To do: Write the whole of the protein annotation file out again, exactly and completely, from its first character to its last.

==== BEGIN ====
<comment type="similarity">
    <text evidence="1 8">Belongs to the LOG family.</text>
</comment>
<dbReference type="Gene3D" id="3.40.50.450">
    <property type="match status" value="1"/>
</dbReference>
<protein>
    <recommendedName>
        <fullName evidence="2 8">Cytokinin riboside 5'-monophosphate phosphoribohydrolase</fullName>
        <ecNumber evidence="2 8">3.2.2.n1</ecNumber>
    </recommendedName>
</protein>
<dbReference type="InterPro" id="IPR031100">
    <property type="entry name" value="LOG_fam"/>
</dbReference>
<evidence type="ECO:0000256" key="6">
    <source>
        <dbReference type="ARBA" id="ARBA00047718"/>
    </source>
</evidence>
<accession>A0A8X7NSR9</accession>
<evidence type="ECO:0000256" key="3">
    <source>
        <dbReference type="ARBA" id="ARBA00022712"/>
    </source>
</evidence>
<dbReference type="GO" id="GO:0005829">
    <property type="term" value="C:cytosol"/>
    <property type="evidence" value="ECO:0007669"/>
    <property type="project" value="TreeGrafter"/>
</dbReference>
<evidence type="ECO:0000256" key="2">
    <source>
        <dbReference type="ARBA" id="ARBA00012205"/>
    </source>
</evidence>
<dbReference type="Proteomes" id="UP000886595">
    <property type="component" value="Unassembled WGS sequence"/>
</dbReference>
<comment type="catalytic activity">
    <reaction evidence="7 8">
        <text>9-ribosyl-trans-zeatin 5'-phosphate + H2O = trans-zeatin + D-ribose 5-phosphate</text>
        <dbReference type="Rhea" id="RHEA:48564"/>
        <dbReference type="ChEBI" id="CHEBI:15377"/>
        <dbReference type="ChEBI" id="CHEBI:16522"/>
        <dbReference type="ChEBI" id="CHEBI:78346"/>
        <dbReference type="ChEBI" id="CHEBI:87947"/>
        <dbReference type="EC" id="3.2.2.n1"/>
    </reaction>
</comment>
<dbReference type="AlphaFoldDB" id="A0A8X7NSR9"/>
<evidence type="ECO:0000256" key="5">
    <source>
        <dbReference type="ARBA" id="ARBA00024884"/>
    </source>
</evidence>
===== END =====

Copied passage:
<comment type="similarity">
    <text evidence="1 8">Belongs to the LOG family.</text>
</comment>
<dbReference type="Gene3D" id="3.40.50.450">
    <property type="match status" value="1"/>
</dbReference>
<protein>
    <recommendedName>
        <fullName evidence="2 8">Cytokinin riboside 5'-monophosphate phosphoribohydrolase</fullName>
        <ecNumber evidence="2 8">3.2.2.n1</ecNumber>
    </recommendedName>
</protein>
<dbReference type="InterPro" id="IPR031100">
    <property type="entry name" value="LOG_fam"/>
</dbReference>
<evidence type="ECO:0000256" key="6">
    <source>
        <dbReference type="ARBA" id="ARBA00047718"/>
    </source>
</evidence>
<accession>A0A8X7NSR9</accession>
<evidence type="ECO:0000256" key="3">
    <source>
        <dbReference type="ARBA" id="ARBA00022712"/>
    </source>
</evidence>
<dbReference type="GO" id="GO:0005829">
    <property type="term" value="C:cytosol"/>
    <property type="evidence" value="ECO:0007669"/>
    <property type="project" value="TreeGrafter"/>
</dbReference>
<evidence type="ECO:0000256" key="2">
    <source>
        <dbReference type="ARBA" id="ARBA00012205"/>
    </source>
</evidence>
<dbReference type="Proteomes" id="UP000886595">
    <property type="component" value="Unassembled WGS sequence"/>
</dbReference>
<comment type="catalytic activity">
    <reaction evidence="7 8">
        <text>9-ribosyl-trans-zeatin 5'-phosphate + H2O = trans-zeatin + D-ribose 5-phosphate</text>
        <dbReference type="Rhea" id="RHEA:48564"/>
        <dbReference type="ChEBI" id="CHEBI:15377"/>
        <dbReference type="ChEBI" id="CHEBI:16522"/>
        <dbReference type="ChEBI" id="CHEBI:78346"/>
        <dbReference type="ChEBI" id="CHEBI:87947"/>
        <dbReference type="EC" id="3.2.2.n1"/>
    </reaction>
</comment>
<dbReference type="AlphaFoldDB" id="A0A8X7NSR9"/>
<evidence type="ECO:0000256" key="5">
    <source>
        <dbReference type="ARBA" id="ARBA00024884"/>
    </source>
</evidence>